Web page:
To make hiking more fun for my little one, I had jotted down some “nature scavenger hunt” items to look for from a list I found on a Google image search 30 seconds before we headed out the door. It really helped him get through the day, checking things off the list … a butterfly, moss, a cool shaped rock, etc. Constant snacking is the other critical hiking crutch for my kids. Every time my son started to be over it, I pulled out a new snack and that was enough to distract him and get him back into a good place. All was great by the time we got close to the top and stopped to eat lunch and enjoy the views before heading to the summit.
Little did we know what awaited us.
Because the summit is reachable by car, the crowds were jaw-dropping. I’m talking waves of humanity. There were a million cars and a million motorcycles. It was very loud. We walked over to the summit, looked out for one minute, took a picture and then made our escape. If you take the Major Welch Trail up the mountain, you take the Appalachian Trail down to close the loop.
The Appalachian Trail! I was excited to set my feet on this little segment of the iconic path, which, on Bear Mountain, consists mostly of stairs. Not quite the wilderness that you think of when you imagine the Appalachian Trail. “Average nature,” as our friend has coined it. But still, we were walking in the footsteps of a very small number of people who have passed through here on their way from Georgia to Maine. And all we could think was, what would those people think if there were walking through here right now.
Because, on a prime, mild fall Sunday in October, this place is difficult to enjoy.
I read the complaints about the crowds but I had no idea the degree to which this place is mobbed. Walking down some skinny paths, we were literally standing still in human traffic, waiting for the people ahead of us to move. I’ve never seen anything like it. Effing New York. Even when you drive an hour and a half out of the city and climb a mountain, you still can’t escape crowds.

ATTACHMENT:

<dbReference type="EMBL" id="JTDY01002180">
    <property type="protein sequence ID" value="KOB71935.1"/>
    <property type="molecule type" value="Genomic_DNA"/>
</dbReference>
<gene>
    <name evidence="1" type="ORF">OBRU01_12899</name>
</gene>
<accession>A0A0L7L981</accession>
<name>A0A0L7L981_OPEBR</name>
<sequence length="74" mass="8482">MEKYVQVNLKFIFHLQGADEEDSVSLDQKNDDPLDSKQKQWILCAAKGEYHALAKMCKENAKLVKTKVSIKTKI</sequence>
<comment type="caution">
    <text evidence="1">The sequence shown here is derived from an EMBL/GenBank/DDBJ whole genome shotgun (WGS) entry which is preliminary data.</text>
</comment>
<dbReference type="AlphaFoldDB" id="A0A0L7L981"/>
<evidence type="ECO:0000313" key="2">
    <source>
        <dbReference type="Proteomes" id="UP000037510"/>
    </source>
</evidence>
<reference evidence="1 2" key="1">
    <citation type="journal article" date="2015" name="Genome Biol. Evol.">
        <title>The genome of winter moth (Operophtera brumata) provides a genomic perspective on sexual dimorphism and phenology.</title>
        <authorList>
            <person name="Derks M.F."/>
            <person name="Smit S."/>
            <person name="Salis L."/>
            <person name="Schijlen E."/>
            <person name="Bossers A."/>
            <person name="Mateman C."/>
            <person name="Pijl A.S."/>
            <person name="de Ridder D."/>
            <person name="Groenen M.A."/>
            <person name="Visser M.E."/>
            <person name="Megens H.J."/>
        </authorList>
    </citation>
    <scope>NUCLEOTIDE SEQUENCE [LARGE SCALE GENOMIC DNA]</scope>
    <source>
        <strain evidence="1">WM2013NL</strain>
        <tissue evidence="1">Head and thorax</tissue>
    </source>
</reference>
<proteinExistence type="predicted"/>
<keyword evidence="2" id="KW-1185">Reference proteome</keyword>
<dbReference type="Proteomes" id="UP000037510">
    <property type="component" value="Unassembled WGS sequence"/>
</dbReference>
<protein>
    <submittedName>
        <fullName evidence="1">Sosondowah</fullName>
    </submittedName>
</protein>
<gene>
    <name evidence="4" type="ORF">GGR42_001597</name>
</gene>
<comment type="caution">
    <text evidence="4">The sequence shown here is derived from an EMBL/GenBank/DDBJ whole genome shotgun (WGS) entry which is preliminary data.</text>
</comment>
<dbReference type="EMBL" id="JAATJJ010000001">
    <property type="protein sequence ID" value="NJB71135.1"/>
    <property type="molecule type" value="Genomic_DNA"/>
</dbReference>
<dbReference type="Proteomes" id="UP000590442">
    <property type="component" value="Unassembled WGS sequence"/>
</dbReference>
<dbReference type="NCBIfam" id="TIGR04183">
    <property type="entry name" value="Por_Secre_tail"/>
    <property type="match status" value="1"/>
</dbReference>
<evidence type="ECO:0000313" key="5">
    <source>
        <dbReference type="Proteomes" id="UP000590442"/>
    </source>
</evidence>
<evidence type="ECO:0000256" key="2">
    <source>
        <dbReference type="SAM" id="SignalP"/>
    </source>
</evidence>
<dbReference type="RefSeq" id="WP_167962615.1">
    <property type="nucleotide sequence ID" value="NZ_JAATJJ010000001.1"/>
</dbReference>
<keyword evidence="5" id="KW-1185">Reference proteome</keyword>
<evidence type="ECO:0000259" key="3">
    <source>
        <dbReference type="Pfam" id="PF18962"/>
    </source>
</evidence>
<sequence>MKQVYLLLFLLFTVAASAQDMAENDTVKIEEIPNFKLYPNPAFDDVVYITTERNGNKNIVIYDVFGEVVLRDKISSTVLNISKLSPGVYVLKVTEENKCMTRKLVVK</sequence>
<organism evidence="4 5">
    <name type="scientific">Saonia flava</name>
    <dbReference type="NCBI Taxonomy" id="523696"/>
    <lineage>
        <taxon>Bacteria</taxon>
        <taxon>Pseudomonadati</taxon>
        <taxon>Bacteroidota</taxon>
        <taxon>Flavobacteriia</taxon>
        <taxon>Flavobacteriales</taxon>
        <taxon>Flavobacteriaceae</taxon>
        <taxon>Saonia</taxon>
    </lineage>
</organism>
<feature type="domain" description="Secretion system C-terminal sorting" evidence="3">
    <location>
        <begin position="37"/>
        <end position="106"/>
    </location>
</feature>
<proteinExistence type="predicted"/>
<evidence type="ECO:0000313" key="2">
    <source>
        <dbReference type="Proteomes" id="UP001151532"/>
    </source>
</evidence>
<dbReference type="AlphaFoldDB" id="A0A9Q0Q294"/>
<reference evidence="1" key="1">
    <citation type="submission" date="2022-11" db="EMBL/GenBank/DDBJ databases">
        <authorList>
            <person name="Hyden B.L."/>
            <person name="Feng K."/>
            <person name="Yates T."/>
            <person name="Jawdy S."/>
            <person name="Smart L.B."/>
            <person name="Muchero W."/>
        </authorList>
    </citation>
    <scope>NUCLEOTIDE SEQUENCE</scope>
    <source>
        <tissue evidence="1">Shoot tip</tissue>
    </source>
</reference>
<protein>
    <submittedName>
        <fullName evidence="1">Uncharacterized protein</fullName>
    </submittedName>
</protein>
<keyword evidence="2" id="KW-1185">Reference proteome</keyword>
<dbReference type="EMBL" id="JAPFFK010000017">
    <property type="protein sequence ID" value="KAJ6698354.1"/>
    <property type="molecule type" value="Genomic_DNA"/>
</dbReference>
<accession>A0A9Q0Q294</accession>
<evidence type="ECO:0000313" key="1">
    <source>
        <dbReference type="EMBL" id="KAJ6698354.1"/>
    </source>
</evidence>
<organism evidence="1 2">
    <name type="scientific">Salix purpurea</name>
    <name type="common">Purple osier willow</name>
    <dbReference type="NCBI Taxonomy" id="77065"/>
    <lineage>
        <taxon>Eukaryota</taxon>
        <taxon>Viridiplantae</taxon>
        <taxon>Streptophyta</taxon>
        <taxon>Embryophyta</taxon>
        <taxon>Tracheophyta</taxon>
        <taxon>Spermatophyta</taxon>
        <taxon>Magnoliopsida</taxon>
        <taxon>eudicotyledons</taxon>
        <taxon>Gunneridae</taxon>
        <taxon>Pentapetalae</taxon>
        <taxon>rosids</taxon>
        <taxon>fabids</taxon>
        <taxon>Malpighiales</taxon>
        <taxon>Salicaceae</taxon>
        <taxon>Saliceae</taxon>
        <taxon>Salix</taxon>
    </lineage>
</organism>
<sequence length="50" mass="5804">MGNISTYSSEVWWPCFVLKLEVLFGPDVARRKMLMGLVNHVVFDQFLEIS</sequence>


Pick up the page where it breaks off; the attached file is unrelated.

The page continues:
Also, a word about litter. How can someone, who has taken the effort to get themselves on a hiking trail to enjoy the outdoors, leave their trash on the ground? Granted, it was worse on the summit where you probably have a lot of people who drive up, take a picture and drive back down. But still, you came to this place for beauty. There are trash cans. WTF.
The cumbersome crowds on a descent consisting mainly of about 800 stairs, made things a little more difficult. Thank goodness I ordered some trekking poles a week earlier, which really help on the way down. I have been on longer hikes than this, which was 4.2 miles, but my legs were shaking by the time we were done. The kids were dead. But they did it. And we knocked off a bunch of my older son’s Webelos requirements, which was great.
All I wanted, when we finished, was a cold beer at the Bear Mountain Inn. But there was such a long wait, we just decided to hop in the car and head back to the city. You owe me a beer, Bear Mountain Inn!
When we were sitting high up eating our lunch and looking at the view, I remarked that even though this may not have been the most heart-stopping, breath-taking place I’ve ever been, at that moment, after you’ve exerted energy climbing, on a gorgeous day, and have come to sit on a rock and rest and look around… you can’t help but feel that nature-induced joy. The first part of our hike was a blast. The second half of the journey definitely suffers because of the crowds.
But we still had a great time, marveled at our kids’ stamina, laughed with our friends and were pleasantly sore the next morning. My advice: check out the Bear Mountain Loop, for sure and don’t worry — your kids can definitely handle the Major Welch Trail. But do not ever attempt to go to this place on a weekend. Let alone a peak fall weekend.
The mild weather doesn’t seem to be going anywhere, so I’m hoping we can get in one more adventure in before winter. I am ready for a nice, quiet, woodsy forest path this time. That’s my favorite kind of trail and it offers more chances for slow meandering, where the kids can play and, without fail, turn every item they find into a gun.
Happy October, friends.